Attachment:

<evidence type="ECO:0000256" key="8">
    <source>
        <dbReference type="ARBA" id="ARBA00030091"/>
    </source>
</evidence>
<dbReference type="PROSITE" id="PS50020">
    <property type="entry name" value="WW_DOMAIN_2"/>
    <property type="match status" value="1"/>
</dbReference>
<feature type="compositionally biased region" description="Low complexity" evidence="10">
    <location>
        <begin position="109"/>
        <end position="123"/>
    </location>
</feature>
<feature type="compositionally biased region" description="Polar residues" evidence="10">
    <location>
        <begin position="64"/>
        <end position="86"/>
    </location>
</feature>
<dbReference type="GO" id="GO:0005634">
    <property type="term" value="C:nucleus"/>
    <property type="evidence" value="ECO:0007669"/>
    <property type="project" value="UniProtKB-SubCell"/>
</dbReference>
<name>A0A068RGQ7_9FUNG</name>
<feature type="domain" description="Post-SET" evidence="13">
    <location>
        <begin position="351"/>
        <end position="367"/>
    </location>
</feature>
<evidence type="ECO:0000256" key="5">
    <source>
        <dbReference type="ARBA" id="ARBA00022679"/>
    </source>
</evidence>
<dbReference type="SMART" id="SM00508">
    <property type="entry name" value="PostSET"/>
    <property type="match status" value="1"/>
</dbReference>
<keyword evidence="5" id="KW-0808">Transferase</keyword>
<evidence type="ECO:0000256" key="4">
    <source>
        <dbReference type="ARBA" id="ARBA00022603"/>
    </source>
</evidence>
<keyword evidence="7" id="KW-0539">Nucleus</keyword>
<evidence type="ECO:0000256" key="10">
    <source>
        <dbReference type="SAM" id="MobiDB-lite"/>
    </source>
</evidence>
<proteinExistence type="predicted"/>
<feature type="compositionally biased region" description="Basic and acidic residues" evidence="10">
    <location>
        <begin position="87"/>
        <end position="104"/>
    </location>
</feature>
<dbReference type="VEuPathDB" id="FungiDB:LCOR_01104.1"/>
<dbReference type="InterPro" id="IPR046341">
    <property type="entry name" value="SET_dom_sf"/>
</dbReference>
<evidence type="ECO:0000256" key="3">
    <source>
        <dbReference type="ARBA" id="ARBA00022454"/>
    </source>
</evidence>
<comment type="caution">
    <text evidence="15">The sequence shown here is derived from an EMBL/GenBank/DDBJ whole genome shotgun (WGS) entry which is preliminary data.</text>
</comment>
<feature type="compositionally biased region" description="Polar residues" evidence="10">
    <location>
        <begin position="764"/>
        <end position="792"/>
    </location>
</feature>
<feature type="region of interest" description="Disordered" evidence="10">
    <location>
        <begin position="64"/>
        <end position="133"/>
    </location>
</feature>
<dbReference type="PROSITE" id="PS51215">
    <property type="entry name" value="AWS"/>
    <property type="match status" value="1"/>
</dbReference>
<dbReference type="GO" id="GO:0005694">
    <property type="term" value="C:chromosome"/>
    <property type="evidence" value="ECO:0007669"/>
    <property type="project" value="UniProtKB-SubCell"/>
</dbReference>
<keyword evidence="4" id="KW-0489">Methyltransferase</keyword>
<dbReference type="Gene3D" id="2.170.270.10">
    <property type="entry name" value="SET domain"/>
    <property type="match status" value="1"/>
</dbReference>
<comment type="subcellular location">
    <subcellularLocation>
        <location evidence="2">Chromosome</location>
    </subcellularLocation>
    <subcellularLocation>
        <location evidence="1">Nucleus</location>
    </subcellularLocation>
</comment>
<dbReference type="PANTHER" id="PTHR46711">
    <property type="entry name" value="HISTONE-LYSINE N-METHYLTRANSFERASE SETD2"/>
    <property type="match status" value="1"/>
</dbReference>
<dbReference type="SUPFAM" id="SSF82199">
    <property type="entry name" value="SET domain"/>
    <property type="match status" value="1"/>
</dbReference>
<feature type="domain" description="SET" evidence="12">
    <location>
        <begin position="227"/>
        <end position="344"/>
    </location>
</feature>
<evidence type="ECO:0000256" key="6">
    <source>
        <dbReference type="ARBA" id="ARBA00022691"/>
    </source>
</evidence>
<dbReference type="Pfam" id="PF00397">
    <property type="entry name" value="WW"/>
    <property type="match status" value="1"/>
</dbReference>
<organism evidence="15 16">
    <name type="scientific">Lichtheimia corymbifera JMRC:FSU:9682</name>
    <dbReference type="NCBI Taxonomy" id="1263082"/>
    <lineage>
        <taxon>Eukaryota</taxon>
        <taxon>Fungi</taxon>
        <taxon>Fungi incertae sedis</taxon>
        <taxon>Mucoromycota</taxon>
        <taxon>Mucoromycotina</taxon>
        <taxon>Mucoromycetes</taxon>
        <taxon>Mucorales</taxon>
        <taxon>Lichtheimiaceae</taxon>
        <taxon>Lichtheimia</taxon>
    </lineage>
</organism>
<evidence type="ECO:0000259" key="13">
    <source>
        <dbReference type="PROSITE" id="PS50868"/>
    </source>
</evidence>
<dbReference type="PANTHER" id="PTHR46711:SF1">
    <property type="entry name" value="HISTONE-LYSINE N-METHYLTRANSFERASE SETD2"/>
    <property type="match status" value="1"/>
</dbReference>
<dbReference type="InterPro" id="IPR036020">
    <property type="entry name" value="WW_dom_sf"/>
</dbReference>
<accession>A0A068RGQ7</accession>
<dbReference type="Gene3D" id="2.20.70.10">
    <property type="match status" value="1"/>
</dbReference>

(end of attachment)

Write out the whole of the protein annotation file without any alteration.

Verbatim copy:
<evidence type="ECO:0000256" key="8">
    <source>
        <dbReference type="ARBA" id="ARBA00030091"/>
    </source>
</evidence>
<dbReference type="PROSITE" id="PS50020">
    <property type="entry name" value="WW_DOMAIN_2"/>
    <property type="match status" value="1"/>
</dbReference>
<feature type="compositionally biased region" description="Low complexity" evidence="10">
    <location>
        <begin position="109"/>
        <end position="123"/>
    </location>
</feature>
<feature type="compositionally biased region" description="Polar residues" evidence="10">
    <location>
        <begin position="64"/>
        <end position="86"/>
    </location>
</feature>
<dbReference type="GO" id="GO:0005634">
    <property type="term" value="C:nucleus"/>
    <property type="evidence" value="ECO:0007669"/>
    <property type="project" value="UniProtKB-SubCell"/>
</dbReference>
<name>A0A068RGQ7_9FUNG</name>
<feature type="domain" description="Post-SET" evidence="13">
    <location>
        <begin position="351"/>
        <end position="367"/>
    </location>
</feature>
<evidence type="ECO:0000256" key="5">
    <source>
        <dbReference type="ARBA" id="ARBA00022679"/>
    </source>
</evidence>
<dbReference type="SMART" id="SM00508">
    <property type="entry name" value="PostSET"/>
    <property type="match status" value="1"/>
</dbReference>
<keyword evidence="5" id="KW-0808">Transferase</keyword>
<evidence type="ECO:0000256" key="4">
    <source>
        <dbReference type="ARBA" id="ARBA00022603"/>
    </source>
</evidence>
<keyword evidence="7" id="KW-0539">Nucleus</keyword>
<evidence type="ECO:0000256" key="10">
    <source>
        <dbReference type="SAM" id="MobiDB-lite"/>
    </source>
</evidence>
<proteinExistence type="predicted"/>
<feature type="compositionally biased region" description="Basic and acidic residues" evidence="10">
    <location>
        <begin position="87"/>
        <end position="104"/>
    </location>
</feature>
<dbReference type="VEuPathDB" id="FungiDB:LCOR_01104.1"/>
<dbReference type="InterPro" id="IPR046341">
    <property type="entry name" value="SET_dom_sf"/>
</dbReference>
<evidence type="ECO:0000256" key="3">
    <source>
        <dbReference type="ARBA" id="ARBA00022454"/>
    </source>
</evidence>
<comment type="caution">
    <text evidence="15">The sequence shown here is derived from an EMBL/GenBank/DDBJ whole genome shotgun (WGS) entry which is preliminary data.</text>
</comment>
<feature type="compositionally biased region" description="Polar residues" evidence="10">
    <location>
        <begin position="764"/>
        <end position="792"/>
    </location>
</feature>
<feature type="region of interest" description="Disordered" evidence="10">
    <location>
        <begin position="64"/>
        <end position="133"/>
    </location>
</feature>
<dbReference type="PROSITE" id="PS51215">
    <property type="entry name" value="AWS"/>
    <property type="match status" value="1"/>
</dbReference>
<dbReference type="GO" id="GO:0005694">
    <property type="term" value="C:chromosome"/>
    <property type="evidence" value="ECO:0007669"/>
    <property type="project" value="UniProtKB-SubCell"/>
</dbReference>
<keyword evidence="4" id="KW-0489">Methyltransferase</keyword>
<dbReference type="Gene3D" id="2.170.270.10">
    <property type="entry name" value="SET domain"/>
    <property type="match status" value="1"/>
</dbReference>
<comment type="subcellular location">
    <subcellularLocation>
        <location evidence="2">Chromosome</location>
    </subcellularLocation>
    <subcellularLocation>
        <location evidence="1">Nucleus</location>
    </subcellularLocation>
</comment>
<dbReference type="PANTHER" id="PTHR46711">
    <property type="entry name" value="HISTONE-LYSINE N-METHYLTRANSFERASE SETD2"/>
    <property type="match status" value="1"/>
</dbReference>
<dbReference type="SUPFAM" id="SSF82199">
    <property type="entry name" value="SET domain"/>
    <property type="match status" value="1"/>
</dbReference>
<feature type="domain" description="SET" evidence="12">
    <location>
        <begin position="227"/>
        <end position="344"/>
    </location>
</feature>
<evidence type="ECO:0000256" key="6">
    <source>
        <dbReference type="ARBA" id="ARBA00022691"/>
    </source>
</evidence>
<dbReference type="Pfam" id="PF00397">
    <property type="entry name" value="WW"/>
    <property type="match status" value="1"/>
</dbReference>
<organism evidence="15 16">
    <name type="scientific">Lichtheimia corymbifera JMRC:FSU:9682</name>
    <dbReference type="NCBI Taxonomy" id="1263082"/>
    <lineage>
        <taxon>Eukaryota</taxon>
        <taxon>Fungi</taxon>
        <taxon>Fungi incertae sedis</taxon>
        <taxon>Mucoromycota</taxon>
        <taxon>Mucoromycotina</taxon>
        <taxon>Mucoromycetes</taxon>
        <taxon>Mucorales</taxon>
        <taxon>Lichtheimiaceae</taxon>
        <taxon>Lichtheimia</taxon>
    </lineage>
</organism>
<evidence type="ECO:0000259" key="13">
    <source>
        <dbReference type="PROSITE" id="PS50868"/>
    </source>
</evidence>
<dbReference type="PANTHER" id="PTHR46711:SF1">
    <property type="entry name" value="HISTONE-LYSINE N-METHYLTRANSFERASE SETD2"/>
    <property type="match status" value="1"/>
</dbReference>
<dbReference type="InterPro" id="IPR036020">
    <property type="entry name" value="WW_dom_sf"/>
</dbReference>
<accession>A0A068RGQ7</accession>
<dbReference type="Gene3D" id="2.20.70.10">
    <property type="match status" value="1"/>
</dbReference>